Biden ‘not concerned’ over Pentagon leaks — but cybersecurity experts say the response raises red flags
WASHINGTON – Though President Biden said Thursday he was “not concerned” about the intelligence leaked in a recent online dump of classified Pentagon documents, law enforcement and cybersecurity experts say such a breach should force a security policy reckoning.
“I’m not concerned about the leak because — I’m concerned that it happened – but there’s nothing contemporaneous that I’m aware of that is of great consequence right now,” Biden told reporters in Ireland on Thursday, hours before 21-year-old Air National Guardsman Jack Teixeira was arrested and accused of sharing sensitive information with his gamer friends since late last year.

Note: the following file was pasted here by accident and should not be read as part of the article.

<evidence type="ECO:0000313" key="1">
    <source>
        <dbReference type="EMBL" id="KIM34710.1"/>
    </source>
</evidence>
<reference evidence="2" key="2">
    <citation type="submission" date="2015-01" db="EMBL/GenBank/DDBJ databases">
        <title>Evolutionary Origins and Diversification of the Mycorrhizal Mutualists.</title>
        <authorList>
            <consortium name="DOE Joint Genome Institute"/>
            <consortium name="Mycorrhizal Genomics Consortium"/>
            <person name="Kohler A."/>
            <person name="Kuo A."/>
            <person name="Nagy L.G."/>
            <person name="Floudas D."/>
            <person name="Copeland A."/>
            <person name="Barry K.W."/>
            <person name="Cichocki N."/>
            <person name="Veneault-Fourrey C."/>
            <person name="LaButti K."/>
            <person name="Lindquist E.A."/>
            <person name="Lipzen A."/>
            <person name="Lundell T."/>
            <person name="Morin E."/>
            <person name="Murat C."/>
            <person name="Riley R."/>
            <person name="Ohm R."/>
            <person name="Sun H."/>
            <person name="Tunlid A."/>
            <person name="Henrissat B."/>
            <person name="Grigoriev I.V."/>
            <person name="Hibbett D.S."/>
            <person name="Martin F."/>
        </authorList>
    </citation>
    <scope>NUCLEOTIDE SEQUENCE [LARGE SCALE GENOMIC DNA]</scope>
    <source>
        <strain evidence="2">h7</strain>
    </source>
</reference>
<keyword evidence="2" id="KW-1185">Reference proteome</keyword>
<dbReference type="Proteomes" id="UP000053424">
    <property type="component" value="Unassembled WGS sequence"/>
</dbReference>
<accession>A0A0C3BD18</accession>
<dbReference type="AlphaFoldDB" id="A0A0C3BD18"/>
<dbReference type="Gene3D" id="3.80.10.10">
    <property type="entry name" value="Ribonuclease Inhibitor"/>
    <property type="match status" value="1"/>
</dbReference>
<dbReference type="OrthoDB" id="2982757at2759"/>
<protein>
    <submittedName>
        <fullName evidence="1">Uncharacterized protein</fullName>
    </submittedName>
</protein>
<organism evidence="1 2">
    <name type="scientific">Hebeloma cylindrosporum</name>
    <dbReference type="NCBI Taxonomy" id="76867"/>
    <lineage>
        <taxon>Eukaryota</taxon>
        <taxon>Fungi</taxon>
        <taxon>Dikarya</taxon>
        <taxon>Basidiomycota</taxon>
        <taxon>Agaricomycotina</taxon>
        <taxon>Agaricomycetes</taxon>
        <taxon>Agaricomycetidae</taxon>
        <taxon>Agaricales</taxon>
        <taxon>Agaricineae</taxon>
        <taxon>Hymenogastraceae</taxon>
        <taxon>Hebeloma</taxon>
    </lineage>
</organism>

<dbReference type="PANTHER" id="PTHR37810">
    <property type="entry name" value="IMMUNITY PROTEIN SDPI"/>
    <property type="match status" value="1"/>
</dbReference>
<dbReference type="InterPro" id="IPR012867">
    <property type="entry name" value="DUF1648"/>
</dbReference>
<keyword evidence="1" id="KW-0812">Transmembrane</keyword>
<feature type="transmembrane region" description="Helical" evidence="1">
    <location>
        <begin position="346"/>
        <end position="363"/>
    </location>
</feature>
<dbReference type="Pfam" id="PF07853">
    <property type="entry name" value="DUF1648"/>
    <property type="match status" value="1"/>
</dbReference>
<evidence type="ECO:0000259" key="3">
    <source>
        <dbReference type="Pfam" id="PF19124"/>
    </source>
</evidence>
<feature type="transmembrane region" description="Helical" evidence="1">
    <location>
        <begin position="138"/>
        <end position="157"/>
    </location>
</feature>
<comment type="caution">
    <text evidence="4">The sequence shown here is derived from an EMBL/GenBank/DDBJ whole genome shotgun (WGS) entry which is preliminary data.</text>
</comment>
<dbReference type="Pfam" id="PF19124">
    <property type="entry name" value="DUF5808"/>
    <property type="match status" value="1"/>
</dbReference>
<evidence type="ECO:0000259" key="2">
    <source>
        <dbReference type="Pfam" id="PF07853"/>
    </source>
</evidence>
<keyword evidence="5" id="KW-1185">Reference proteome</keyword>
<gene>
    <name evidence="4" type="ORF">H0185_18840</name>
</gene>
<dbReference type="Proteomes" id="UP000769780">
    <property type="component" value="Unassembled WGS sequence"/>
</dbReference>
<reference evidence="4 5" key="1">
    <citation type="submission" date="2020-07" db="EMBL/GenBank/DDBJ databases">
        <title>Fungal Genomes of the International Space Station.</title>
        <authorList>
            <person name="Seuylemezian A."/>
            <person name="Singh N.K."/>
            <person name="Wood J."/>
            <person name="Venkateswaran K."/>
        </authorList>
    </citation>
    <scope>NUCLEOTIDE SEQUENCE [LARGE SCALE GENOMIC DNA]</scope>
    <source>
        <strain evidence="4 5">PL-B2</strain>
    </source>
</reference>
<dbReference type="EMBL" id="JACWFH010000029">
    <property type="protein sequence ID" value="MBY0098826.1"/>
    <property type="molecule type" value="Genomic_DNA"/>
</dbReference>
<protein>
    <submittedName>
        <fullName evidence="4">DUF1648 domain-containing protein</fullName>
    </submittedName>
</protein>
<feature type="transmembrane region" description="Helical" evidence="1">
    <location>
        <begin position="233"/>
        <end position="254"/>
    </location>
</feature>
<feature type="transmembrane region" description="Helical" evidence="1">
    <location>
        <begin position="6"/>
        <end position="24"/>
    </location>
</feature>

Experts say the document dump – which illegally exposed future war plans and critical US intelligence, potentially endangering thousands of Ukrainian lives – is the most significant and public unauthorized Pentagon disclosure since 2010 when nearly 400,000 Army field reports dated from 2004 to 2009 were posted to WikiLeaks in a scandal dubbed the “Iraq War Logs.”
“I do not understand how the president could be ‘not concerned’ about the specific leak in intelligence that ties specifically to the Ukraine war,” cybersecurity expert Scott Schober told The Post. “… So far it seems that the sheer volume of classified data leaked was much smaller than [the WikiLeaks case], but the fact that some of the data is tied to military, satellite info and human intelligence is certainly a national security concern that should not be taken lightly.”
Investigators say Teixeira uploaded dozens of pages of secret information to Discord, an online social network where he led a channel of around two dozen hardcore fans of a YouTube creator known as Oxide.